This piece is part of the Algorhythms project: artists telling stories about music they discovered from humans. Because where we discover music is an important part of its impact, and not all music is discovered through an algorithm.
To describe Haiku Hands, music journalists tend to draw comparisons between the Australian dance-pop collective and other artists and musical groups. Vogue likened the trio to the Scissor Sisters, Azealia Banks, and Björk; NME equated them with Charli XCX, The Beastie Boys, Brazilian dance-rock sextet CSS, and disco band Gossip. Rolling Stone called the group’s sound “reminiscent of a mash-up of Kraftwerk and Chicks on Speed,” and their triple j Unearthed page lists M.I.A. and Zebra Katz under the “sounds like” category. But when an artist or group evokes so wide a range of musical associations, you have to wonder if their sound is in fact entirely unique.
On the eve of their highly anticipated debut record’s release, Haiku Hands addressed this name-dropping phenomenon: “We aimed to be original in our creative choices,” they explained of their freshman LP. “We were influenced by multiple genres and artists but were aiming to create something that sounded new and different.” In an interview with the group two months later, Beatrice Lewis, who’s “never really listened” to Chicks on Speed, mused, “I kind of like that lots of different people are able to hear lots of different things within the art.”
Haiku Hands’ founding members include vocalist and fine artist Claire Nakazawa, her sister Mie, a fellow visual artist, and Beatrice Lewis, a synth and electronic DJ. Claire and Bea met through the Australian festival circuit in 2013, striking up a friendship that led to a partnership and slew of singles several years later. Joelistics (aka Joel Ma) functions as an invisible fourth member of the group; an MC, solo artist, and multi-instrumentalist by trade, Joel produced and helped write Haiku Hands’ first album, as well as a number of their early singles.
“The ‘Hands’ in our band name ‘Haiku Hands,’ Bea explained to reporters at Clash, “has always been a reference to the many people that contribute to our ever-evolving, swirling, raging, chaotic collective.”
For their Algorhythm, Claire gives thanks to the roommate who showed her Die Antwoord, Bea reflects on her experience at SXSW and newfound appreciation for the Yeah Yeah Yeahs, and Mie divulges her late-to-the-game love of Rihanna.
Claire: There was a period where I was discovering heaps of new music via my housemate Em when I lived in a sharehouse in Marrickville: Little Dragon, PJ Harvey’s album Let England Shake and Die Antwoord. I remember hearing Die Antwoord and watching their videos and feeling inspired and excited. It was something I hadn’t seen before and a style I could imagine doing myself. I appreciated how they were indulging in their difference and not trying to be American and all their videos and visuals were awesome. I felt inspired that it was a direction I could go myself musically because they relied on their attitude and creativity and looked like they were having heaps of fun.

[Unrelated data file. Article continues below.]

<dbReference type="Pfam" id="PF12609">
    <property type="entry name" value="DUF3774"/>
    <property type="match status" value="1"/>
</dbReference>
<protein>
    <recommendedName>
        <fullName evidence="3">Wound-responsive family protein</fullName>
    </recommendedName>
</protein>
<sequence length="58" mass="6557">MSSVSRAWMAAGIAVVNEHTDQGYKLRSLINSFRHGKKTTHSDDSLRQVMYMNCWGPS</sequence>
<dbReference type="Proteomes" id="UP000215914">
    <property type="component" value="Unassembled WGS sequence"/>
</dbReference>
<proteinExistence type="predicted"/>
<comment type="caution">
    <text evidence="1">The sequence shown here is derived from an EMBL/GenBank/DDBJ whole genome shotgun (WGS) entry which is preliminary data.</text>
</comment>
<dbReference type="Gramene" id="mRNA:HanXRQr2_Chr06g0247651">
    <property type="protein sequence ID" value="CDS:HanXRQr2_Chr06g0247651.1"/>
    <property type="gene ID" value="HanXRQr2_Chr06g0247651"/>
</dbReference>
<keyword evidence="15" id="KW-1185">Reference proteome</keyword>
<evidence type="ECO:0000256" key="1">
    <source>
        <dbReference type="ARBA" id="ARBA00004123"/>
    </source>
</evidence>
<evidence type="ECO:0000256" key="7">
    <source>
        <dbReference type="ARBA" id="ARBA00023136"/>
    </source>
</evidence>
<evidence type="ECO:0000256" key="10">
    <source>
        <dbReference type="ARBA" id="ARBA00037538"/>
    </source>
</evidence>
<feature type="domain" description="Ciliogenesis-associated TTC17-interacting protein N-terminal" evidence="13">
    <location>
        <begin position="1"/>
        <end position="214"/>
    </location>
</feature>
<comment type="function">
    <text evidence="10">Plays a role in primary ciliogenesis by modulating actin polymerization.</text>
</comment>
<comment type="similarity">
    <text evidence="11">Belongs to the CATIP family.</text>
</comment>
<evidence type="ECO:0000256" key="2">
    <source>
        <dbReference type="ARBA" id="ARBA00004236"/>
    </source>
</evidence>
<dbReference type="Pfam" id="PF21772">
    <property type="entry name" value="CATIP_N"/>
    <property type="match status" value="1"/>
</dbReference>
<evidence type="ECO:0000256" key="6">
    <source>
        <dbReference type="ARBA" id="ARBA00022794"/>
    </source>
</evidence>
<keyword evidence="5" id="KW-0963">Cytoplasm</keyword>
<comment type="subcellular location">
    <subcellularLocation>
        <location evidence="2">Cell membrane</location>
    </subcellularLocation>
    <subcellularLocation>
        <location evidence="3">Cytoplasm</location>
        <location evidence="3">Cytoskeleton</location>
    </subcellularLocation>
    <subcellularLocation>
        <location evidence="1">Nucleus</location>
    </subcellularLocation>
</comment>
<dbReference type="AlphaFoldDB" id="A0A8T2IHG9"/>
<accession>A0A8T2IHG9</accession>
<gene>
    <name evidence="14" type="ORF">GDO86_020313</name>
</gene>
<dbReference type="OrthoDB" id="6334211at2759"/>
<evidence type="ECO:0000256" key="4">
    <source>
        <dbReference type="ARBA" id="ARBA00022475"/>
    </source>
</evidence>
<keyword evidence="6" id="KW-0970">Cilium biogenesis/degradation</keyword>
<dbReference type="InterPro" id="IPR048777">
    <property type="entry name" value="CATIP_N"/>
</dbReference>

Bea: Last year we went to SXSW for the first time and when we were there I saw a lot of guitar based, non-electronic bands. I have been in an electronic music bubble for quite a long time. The sound engineer for this tour also works with the band, Whitney, so we listened to a lot of them and he also showed us a bunch of other rock music he liked.
When we got home, our long term writing collaborator and friend Joel Ma told me about the Yeah Yeah Yeahs. I started listening to their It’s Blitz! and Fever to Tell albums and I have been totally obsessed. I am 20 years late to the party but they are so good! They were in my "top listens" for Spotify last year and will most likely be this year. I keep trying to show people because I am excited and everyone says “ummm yeah we know.”
I feel like after making music with a computer for so long, I am really enjoying all the new timbres and feelings that live instruments give. It has given me a new sense of life.
Mie: My darling friend Anamari used to sing Rihanna songs to me before I had heard of Rihanna. Anamari would talk about queen riri and screwed her face at me when I said I didn't know who riri was. It wasn't until I listened to Rihanna's album ANTI that I understood the spell Anamari was under. My favorite song is “Consideration.” I want to kiss this song. I used to listen to it before I went onto stage. Not all of Rihanna's tunes are for me but the ones I like I love. Her sexy effortless delivery does it for me.
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